nep-agr New Economics Papers
on Agricultural Economics
Issue of 2016‒02‒04
sixty-six papers chosen by
Angelo Zago
Università degli Studi di Verona

  1. Achieving global food security: Building a new food system where nutrition, climate change and sustainability collide By Kyte, Rachel
  2. AHedonic Price Model of Self-Assessed Agricultural Land Values By O'Donoghue, Cathal; Lopez, Jeremey; O’Neill, Stephen; Ryan, Mary
  3. Food vs feed: The livestock equation in food security By Noor, Yudi Guntara
  4. Effects of Climate Variability and Change on Agricultural Production: The Case of Small-Scale Farmers in Kenya By Ochieng, Justus; Kirimi, Lilian; Mathenge, Mary
  5. The Mechanisms and the Results of the Agrarian Reform in Post-Soviet Russia By Uzun, Vasily Yakimovich; Shagaida, Natalia
  6. Watch your waste: Lose less, consume sustainably, feed more By Szoke, Helen
  7. Climate Variability and Crop Insurance: An Optimization Analysis By Holmes II, Glyen; Lorenzo, Alfredo; Solis, Daniel; Thomas, Michael
  8. Long-term food demand in Asia and implications for Australian agriculture By Penm, Jammie
  9. The Coffee-Food Security Interface for Subsistence Households in Jimma Zone Ethiopia By John C. Beghin; Yalem Teshome
  10. Soil resource, at the core of competitiveness and sustainability issues in agriculture: an economic approach By Alice Issanchou
  11. Assessing the Market Impacts of the Common Agricultural Policy: Does Farmers’ Risk Attitude Matter? By Gohin, Alexandre; Zheng, Yu
  12. India.s political economy responses to the global food price shock of 2007.08: Learning some lessons By Ashok Gulati; Shweta Saini
  13. Policy Drivers of Land Mobility in Irish Agriculture By Geoghegan, Cathal; Kinsella, Anne; O’Donoghue, Cathal
  14. The Spatial Distributional Effect of Common Agricultural Policy Reform By O'Donoghue, Cathal; Grealis, Eoin; Loughrey, Jason; Donnellan, Trevor; Hanrahan, Kevin; Hennessy, Thia
  15. Consulting Services in Uzbekistan Agriculture By Ibragimov, G.A.
  16. Production efficiency and commercialization channels among small-scale farmers: Evidence for raspberry production in Central Chile By Jara-Rojas, Roberto; Bravo-Ureta, Boris; Solis, Daniel; Martinez, Daniela
  17. Current state and future prospects of crop insurance in Uzbekistan By Muradullayev, Nuriddin; Bobojonov, Ihtiyor; Mustafaqulov, Sherzod
  18. The Effect of Biofuels on the Link between Oil and Agricultural Commodity Prices: A Smooth Transition Cointegration Approach By Anthony Paris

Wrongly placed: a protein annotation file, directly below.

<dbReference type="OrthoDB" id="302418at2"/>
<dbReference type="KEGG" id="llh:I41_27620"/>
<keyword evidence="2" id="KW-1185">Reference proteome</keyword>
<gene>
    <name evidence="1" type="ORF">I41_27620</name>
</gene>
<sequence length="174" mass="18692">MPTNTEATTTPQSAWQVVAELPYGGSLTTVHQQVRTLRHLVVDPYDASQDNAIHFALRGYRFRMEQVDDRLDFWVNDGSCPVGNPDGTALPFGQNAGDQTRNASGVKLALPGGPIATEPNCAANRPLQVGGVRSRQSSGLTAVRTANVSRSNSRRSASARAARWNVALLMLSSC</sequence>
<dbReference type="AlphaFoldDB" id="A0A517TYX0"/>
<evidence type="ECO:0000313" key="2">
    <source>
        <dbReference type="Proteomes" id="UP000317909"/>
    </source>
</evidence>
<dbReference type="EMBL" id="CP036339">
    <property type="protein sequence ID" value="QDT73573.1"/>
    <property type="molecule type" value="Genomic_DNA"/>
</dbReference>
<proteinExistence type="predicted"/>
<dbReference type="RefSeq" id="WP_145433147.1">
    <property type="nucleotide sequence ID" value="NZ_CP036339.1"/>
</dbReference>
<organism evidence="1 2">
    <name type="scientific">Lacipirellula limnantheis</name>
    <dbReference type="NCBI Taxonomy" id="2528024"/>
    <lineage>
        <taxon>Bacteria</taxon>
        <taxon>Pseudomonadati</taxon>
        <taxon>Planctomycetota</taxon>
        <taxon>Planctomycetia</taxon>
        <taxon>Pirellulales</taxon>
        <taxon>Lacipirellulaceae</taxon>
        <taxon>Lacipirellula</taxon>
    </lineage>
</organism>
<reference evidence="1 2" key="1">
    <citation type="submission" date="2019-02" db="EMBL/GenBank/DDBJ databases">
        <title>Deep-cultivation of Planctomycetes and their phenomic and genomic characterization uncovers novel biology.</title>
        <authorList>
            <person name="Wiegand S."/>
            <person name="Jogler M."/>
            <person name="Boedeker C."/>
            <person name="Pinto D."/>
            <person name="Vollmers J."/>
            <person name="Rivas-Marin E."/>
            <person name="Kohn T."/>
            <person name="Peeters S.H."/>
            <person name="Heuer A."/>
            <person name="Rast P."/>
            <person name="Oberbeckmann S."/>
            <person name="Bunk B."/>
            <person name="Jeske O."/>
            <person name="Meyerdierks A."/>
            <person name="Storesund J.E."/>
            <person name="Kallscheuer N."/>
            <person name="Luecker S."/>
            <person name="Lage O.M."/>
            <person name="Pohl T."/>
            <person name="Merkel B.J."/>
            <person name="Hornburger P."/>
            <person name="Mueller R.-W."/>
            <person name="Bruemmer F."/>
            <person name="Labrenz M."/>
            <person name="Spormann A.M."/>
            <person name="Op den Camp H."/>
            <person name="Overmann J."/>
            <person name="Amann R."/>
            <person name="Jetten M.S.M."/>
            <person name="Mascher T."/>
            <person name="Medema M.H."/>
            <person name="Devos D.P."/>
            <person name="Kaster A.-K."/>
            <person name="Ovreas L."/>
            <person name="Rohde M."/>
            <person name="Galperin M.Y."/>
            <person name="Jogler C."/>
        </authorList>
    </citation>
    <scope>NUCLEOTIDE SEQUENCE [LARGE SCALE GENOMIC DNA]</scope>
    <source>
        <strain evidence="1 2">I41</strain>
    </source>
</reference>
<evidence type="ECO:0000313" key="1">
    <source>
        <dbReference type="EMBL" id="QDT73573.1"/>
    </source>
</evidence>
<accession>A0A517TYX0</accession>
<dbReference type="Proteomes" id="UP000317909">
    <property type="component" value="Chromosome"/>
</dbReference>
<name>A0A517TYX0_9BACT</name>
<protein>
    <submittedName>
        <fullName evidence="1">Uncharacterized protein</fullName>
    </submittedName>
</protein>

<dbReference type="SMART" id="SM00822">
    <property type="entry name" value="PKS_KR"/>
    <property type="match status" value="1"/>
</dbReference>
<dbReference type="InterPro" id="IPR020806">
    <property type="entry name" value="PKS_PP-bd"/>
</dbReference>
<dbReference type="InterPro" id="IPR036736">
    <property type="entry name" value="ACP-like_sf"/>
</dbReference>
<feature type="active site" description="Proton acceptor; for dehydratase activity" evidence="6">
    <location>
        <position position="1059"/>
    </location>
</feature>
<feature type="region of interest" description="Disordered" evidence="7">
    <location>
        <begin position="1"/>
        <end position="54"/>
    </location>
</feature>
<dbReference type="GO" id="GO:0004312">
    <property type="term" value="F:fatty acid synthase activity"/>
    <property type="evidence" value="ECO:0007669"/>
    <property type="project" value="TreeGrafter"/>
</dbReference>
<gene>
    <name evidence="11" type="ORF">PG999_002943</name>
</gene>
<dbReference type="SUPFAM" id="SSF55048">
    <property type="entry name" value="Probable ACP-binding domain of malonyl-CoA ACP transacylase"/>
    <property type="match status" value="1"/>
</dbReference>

19. Agricultural Policy in the United States: From Price Support and Protectionism, to Subsidies, Payments, and Risk Management By Effland, Anne; Glauber, Joe
  20. Sanitary and Phytosanitary Measures in Chinese Agricultural Exports: The Roe of Trade Intermediaries By Gibson, Mark J.; Wang, Qianqian
  21. Weather shocks, maize yields and adaptation in rural China By Jean-Francois Maystadt; Ma Jiliang Jiliang
  22. Modelling the Spatial Distributional Agricultural Incomes By O'Donoghue, Cathal; Grealis, Eoin; Farrell, Niall
  23. A spatial perspective to introducing biofortified staple food crops in Colombia By Funes, J.; González, C.; Birol, E.; Moursi, M.; Zeller, M.
  24. Economics of food insecurity and malnutrition By Fan, Shenggen
  25. Mobile money and household food security in Uganda By Murendo, Conrad; Wollni, Meike
  26. Microfinance and climate change: threats and opportunities, the case of Brazil’s largest rural MFIs, Agroamigo and Cresol By Rafael Moser; Davide Forcella; Lauro Emilio Gonzales Farias
  27. Effective, efficient, ethical solutions to feeding 9 billion people: Invest in Women By Bertini, Catherine
  28. Transformations and current trends of water governance in Central Asia By Abdullaev, Iskandar
  29. Trade Impacts of Common Agricultural Policy By Matthews, Alan; Salvatici, Luce; Scoppola, Margherita
  30. Supply Chain Design and Adoption of Indivisible Technology By Lu, Liang; Reardon, Thomas; Zilberman, David
  31. Raspberry production in Ukraine: current status and possibilities for development By Bashtannyk, Taras
  32. Analysis of Beef Value Chain in Zambia: Challenges and Opportunities of Linking Smallholders to Markets By Lubungu, Mary; Sitko, Nicholas J.; Hichaambwa, Munguzwe
  33. AN ECONOMIC ANALYSIS OF THE POTENTIAL RETURNS FROM A FUTURE NATIONAL WHEAT CHECKOFF PROGRAM By Williams, Gary W; Welch, J. Mark
  34. The Impact of Retail Mergers on Food Prices: Evidence from France By Villas-Boas, Sofia B; Turolla, Stephane; Chambolle, Claire; Allain, MArie-Laure
  35. The political economy of food price policy:A synthesis By Derrill D. Watson II
  36. The Impact of SQF Certification on U.S. Agri-Food Exports with a Focus on Product Quality By Seok, Jun Ho; Reed, Michael; Saghaian, Sayed